At said party, which is Sarah’s sweet sixteen, the most popular punk band in America plays. That’s right. 250 guests, all of which are disgustingly wealthy, well-educated, and incredibly political, because when you live 45 min from D.C. you don’t have a choice not to be, crowded around at a hundred thousand dollar party…listening to punk rock? *snort* Never. Seriously, in real life, NEVER. 

There were a lot of other little misses like this but I don’t want to be too nitpicky because when it comes down to it, I felt that the author got a lot of it disturbingly right. Sarah’s mother’s waspishness and how critical she was of her daughter, how cold and detached she was, especially struck me. She was the consummate master manipulator. God, she could have been inspired by my best friend’s mother, a woman that I loathe to this day. I hated reading about her for that very reason. 

Another character that struck too close to home was one of the love interests, Richard Hathaway, son of a senator and monumental douche in training. Oh sure, there are hints that he could be an okay person, maybe without the good looks and the money. But the thing is, I know him too and as the MC was ooing and aahing over how “perfect” he was, my fingers were itching to slap her. What about how casually sarcastic he was towards her in front of his guy friends? What about how he kept score of her ‘cool points’ and seemed to be using them to brainwash her into wanting to please him so she wouldn’t lose any? What a Dick (see what I did there?). Her being blind to these things made me like her less than I would have without Richard’s character.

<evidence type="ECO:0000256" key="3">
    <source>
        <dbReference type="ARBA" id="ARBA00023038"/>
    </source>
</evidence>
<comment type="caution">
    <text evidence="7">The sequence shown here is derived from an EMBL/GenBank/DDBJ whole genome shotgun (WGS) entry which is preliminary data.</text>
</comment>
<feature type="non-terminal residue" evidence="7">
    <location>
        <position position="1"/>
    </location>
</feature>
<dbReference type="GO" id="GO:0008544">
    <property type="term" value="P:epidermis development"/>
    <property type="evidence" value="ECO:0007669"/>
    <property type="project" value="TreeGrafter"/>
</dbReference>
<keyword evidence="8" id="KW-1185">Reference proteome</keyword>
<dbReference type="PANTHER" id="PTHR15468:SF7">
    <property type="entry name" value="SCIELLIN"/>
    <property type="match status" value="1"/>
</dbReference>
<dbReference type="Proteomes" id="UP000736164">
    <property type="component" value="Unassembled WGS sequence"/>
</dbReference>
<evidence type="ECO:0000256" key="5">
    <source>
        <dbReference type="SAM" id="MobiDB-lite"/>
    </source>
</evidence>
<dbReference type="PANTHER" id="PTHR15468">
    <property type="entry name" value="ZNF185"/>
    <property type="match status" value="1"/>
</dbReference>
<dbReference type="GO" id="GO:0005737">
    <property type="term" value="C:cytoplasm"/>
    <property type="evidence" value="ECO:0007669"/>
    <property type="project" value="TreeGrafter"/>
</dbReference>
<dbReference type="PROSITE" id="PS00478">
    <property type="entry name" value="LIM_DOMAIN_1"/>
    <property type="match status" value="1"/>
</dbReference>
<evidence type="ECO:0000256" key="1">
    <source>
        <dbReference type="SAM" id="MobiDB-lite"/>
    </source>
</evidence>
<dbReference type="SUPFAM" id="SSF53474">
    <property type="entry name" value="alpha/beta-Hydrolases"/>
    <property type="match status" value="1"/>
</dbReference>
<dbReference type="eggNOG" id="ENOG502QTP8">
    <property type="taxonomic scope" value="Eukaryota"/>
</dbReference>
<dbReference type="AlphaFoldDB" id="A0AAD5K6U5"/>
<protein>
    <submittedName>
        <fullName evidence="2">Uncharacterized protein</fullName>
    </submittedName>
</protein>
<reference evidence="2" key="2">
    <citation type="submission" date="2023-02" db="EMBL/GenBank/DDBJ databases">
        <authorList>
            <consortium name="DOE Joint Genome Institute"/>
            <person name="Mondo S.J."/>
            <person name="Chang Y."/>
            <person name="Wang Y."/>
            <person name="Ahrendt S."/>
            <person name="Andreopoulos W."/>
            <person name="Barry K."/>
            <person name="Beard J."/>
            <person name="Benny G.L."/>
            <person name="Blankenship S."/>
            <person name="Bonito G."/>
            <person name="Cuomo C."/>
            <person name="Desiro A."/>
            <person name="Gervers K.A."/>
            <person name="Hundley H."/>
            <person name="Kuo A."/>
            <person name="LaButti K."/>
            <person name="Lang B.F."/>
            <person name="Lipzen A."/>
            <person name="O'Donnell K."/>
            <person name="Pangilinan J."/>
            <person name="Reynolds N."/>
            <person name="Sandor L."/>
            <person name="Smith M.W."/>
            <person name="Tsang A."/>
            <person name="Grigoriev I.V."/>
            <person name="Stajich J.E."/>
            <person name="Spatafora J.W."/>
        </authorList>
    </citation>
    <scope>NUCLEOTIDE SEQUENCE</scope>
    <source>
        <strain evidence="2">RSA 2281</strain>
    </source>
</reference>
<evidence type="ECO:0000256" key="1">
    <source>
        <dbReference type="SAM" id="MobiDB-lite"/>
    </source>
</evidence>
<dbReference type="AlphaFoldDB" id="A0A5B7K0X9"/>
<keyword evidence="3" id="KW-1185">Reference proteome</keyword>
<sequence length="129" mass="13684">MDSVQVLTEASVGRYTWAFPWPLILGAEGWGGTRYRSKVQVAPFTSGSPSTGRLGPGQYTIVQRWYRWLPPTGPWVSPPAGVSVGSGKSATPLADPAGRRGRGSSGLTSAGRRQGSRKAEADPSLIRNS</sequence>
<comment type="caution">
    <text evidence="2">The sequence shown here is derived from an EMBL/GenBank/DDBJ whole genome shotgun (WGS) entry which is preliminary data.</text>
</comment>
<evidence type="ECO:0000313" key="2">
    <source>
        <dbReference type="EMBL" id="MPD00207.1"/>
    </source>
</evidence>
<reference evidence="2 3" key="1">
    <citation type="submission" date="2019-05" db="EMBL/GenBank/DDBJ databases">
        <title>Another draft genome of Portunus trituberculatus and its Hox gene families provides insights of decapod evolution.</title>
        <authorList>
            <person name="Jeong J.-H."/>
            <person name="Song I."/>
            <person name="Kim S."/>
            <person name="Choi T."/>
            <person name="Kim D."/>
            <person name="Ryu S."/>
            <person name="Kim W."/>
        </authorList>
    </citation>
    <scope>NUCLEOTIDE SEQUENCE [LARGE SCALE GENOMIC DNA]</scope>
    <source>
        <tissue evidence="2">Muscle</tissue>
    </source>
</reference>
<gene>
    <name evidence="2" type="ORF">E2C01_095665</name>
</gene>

The other love interest is non-caucasion and at first I was so happy because it’s not often that I come across bi-racial couples in YA. His name is Jackson and I loved his character. He was obviously my choice for the MC from the beginning and part of the reason I hated Dickbag McGee so much. But then when it came time to describe other characters of color I got: 

A pretty brunette to my left leaned over the top of me to talk to a guy all sharp angles and brown skin, like some Bollywood movie star…

“You went sailing with Dickie?” a dead-ringer for Will Smith asked me.